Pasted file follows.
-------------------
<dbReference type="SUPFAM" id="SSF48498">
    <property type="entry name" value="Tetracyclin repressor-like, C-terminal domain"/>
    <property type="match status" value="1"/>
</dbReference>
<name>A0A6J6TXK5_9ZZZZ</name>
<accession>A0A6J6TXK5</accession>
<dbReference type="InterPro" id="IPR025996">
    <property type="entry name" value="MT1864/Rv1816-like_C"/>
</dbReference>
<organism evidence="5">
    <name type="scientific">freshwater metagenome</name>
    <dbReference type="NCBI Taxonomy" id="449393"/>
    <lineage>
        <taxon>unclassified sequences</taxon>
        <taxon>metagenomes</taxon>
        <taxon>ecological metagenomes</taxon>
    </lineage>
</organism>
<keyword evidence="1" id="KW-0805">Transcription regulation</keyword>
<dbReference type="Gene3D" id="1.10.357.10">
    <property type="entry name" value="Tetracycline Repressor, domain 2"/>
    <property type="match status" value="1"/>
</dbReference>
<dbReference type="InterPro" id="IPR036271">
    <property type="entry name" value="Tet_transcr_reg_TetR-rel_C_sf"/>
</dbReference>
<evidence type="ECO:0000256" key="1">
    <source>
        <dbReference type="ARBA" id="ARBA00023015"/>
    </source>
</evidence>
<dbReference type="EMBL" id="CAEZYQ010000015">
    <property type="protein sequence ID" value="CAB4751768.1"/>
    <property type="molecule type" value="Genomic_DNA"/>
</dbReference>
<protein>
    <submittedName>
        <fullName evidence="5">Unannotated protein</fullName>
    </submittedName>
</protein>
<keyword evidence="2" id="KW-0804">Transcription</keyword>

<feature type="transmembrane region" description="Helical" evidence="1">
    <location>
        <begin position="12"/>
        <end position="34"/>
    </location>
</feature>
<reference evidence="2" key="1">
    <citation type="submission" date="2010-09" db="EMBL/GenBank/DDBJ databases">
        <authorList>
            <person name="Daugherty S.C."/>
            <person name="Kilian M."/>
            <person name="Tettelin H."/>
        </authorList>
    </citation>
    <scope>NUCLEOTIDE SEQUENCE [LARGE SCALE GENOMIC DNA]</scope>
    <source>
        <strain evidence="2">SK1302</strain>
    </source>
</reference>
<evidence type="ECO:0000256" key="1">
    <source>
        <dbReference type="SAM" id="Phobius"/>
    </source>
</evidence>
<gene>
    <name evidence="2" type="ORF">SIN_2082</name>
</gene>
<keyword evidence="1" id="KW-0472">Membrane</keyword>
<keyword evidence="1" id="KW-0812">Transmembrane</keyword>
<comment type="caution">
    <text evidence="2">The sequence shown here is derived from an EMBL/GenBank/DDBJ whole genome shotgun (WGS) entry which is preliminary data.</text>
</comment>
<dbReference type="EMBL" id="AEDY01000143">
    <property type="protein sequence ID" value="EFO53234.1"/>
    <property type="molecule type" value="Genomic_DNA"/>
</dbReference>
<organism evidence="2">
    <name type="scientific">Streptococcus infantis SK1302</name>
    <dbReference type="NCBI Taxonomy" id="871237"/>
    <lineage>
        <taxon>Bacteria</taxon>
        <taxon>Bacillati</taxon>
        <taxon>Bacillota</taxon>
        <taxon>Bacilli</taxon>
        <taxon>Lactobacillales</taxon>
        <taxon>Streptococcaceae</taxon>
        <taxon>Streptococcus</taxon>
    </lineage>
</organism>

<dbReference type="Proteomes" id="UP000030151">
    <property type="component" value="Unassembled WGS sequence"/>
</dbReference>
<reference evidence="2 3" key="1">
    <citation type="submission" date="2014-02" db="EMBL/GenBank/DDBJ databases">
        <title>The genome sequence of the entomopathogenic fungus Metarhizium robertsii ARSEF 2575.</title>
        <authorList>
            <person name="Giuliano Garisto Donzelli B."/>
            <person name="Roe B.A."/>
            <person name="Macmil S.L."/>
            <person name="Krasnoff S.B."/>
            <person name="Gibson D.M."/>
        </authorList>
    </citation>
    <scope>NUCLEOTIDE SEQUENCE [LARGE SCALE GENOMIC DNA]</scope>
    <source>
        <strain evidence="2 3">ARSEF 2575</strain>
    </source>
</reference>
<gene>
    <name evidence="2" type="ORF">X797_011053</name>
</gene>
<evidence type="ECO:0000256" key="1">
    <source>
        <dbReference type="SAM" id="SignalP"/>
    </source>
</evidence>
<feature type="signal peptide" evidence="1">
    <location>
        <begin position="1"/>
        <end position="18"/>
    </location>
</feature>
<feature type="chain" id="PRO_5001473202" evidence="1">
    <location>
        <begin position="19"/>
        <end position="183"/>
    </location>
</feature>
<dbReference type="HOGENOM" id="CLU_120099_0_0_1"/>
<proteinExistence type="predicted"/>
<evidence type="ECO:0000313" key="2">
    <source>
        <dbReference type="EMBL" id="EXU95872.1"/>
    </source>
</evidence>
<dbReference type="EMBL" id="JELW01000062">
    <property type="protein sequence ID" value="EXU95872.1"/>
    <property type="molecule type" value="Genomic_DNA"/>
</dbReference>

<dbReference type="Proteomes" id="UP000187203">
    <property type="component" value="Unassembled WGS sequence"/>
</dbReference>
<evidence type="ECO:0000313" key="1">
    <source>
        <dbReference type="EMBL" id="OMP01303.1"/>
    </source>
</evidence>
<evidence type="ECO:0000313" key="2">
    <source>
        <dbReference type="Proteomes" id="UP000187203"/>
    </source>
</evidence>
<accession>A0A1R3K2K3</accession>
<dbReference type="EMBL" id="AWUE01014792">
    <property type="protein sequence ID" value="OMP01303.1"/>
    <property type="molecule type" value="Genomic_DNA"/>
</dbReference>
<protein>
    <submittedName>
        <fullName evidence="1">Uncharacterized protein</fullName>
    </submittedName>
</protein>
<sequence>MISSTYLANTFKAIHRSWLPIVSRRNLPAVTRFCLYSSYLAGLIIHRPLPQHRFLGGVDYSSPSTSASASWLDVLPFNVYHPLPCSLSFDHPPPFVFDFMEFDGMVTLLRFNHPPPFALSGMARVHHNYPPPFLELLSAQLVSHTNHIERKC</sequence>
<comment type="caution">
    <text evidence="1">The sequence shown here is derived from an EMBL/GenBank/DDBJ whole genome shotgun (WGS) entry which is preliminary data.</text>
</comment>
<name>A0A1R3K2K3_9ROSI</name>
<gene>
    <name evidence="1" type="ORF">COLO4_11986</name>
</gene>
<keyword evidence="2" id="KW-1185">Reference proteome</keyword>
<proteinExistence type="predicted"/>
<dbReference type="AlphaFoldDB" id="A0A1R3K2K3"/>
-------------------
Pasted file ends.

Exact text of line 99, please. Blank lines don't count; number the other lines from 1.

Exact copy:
            <person name="Roe B.A."/>